These 'duels' involve two individuals standing there exchanging blows, contesting skills and strengths until one is declared the winner. Because of an emphasis on speed and strength, sports are a young person's game. While there may be exceptions, they are just that, exceptions (George Foreman being the grandfather of all exceptions)

The problem is however, that sports contests have weight and/or skill level divisions. These artificial divisions do not exist in the real world. I hate to be the bearer of bad tidings guys, but women have lied to you...size matters. It really matters in a fight. A smaller, weaker person cannot hope to contest head-to-head with a larger, stronger opponent. The smaller person will be overwhelmed. Conversely, a larger stronger fighter is in for a rude and painful surprise when he encounters a smaller more cagey fighter whoest strength.

Unfortunately, most sports fighting systems relies on strength and physical fitness. So you are not likely to learn ways to effectively defeat a larger opponent in a martial sport system. And the longer you stand there and engage against a larger person the greater the chances that the person with superior size, weight and muscle will 'win.' Which outside the safety of a sports event (i.e. in a real fight) can, and will, get you hurt.

Martial sport and fighting require entirely different mindsets. And while you might believe that you are learning to defend yourself, in a commercial school the odds are you are being taught martial sport.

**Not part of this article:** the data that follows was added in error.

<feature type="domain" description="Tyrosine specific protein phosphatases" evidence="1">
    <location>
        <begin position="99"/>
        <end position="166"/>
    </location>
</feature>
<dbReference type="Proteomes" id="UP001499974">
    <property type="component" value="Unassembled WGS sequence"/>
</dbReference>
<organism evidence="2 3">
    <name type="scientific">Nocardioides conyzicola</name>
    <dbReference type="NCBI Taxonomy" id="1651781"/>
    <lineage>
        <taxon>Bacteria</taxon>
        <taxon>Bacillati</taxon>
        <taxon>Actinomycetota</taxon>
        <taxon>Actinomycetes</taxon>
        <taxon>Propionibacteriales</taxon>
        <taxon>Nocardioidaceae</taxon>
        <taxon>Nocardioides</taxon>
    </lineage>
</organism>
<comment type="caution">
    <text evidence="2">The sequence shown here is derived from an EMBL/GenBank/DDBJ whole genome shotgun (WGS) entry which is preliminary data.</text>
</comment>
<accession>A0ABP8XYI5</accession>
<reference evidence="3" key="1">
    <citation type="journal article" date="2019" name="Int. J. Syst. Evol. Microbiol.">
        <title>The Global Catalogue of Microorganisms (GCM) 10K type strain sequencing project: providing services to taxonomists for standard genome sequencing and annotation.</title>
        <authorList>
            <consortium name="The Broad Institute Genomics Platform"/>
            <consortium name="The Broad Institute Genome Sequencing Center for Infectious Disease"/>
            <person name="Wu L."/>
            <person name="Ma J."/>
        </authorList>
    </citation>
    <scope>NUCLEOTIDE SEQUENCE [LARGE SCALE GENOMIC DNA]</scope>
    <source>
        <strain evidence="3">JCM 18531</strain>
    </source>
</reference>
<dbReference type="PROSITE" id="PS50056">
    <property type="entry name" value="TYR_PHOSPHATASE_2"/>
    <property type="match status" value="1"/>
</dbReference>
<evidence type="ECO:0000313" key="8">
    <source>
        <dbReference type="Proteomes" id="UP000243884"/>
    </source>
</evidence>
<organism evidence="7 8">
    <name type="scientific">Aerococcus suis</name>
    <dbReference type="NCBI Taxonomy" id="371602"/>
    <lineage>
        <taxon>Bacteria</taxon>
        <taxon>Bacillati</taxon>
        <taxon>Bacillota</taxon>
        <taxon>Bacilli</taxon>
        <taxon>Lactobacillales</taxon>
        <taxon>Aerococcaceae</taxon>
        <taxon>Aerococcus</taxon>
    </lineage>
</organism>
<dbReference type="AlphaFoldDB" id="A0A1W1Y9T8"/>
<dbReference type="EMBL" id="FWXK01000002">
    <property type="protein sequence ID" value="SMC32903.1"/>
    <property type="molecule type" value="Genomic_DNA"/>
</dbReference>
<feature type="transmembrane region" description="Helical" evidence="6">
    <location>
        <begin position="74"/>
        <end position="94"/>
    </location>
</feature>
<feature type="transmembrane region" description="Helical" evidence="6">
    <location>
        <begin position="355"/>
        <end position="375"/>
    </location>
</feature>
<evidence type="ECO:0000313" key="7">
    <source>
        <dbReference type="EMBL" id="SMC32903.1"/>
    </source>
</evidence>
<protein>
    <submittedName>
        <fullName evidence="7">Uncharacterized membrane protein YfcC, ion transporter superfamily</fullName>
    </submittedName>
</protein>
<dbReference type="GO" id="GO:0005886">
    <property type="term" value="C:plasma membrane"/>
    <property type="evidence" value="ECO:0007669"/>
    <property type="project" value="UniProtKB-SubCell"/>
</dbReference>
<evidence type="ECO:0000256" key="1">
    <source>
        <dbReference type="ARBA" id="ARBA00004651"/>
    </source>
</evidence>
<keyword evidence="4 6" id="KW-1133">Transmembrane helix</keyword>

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Martial Arts Culture
There are two book that I highly recommend  about understanding what I call "martial arts culture"  One is Martial Arts America by Bob Orlando. I will warn you in advance, the book will probably piss off traditional martial artists even more than this page. Bob is extremely logical and methodical in his observations and critique of the current condition of the martial arts in the United States and the conditions arising from turning the martial arts from dangerous combat applications to a safe sport. Even if you don't agree with his assessment, you had better have your ducks in line because "Is not!" Uh Unh!" and "You are so wrong!" are not good arguments to the points he brings up. This book will make you think about how martial arts are taught in the United States -- and as I can tell you from traveling around the world -- also in a lot of other places. If you don't believe me why this is such a good book, you can see more review's at Bob's own site

The second book I highly recommend on "Martial Arts Culture" is Nathan Johnson's Barefoot Zen: The Shaolin Roots of Kung fu and Karate

Now over and above these, I strongly suggest you take a look at the Traditional Martial Arts vs. Reality Fighting page of this site

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Martial Arts America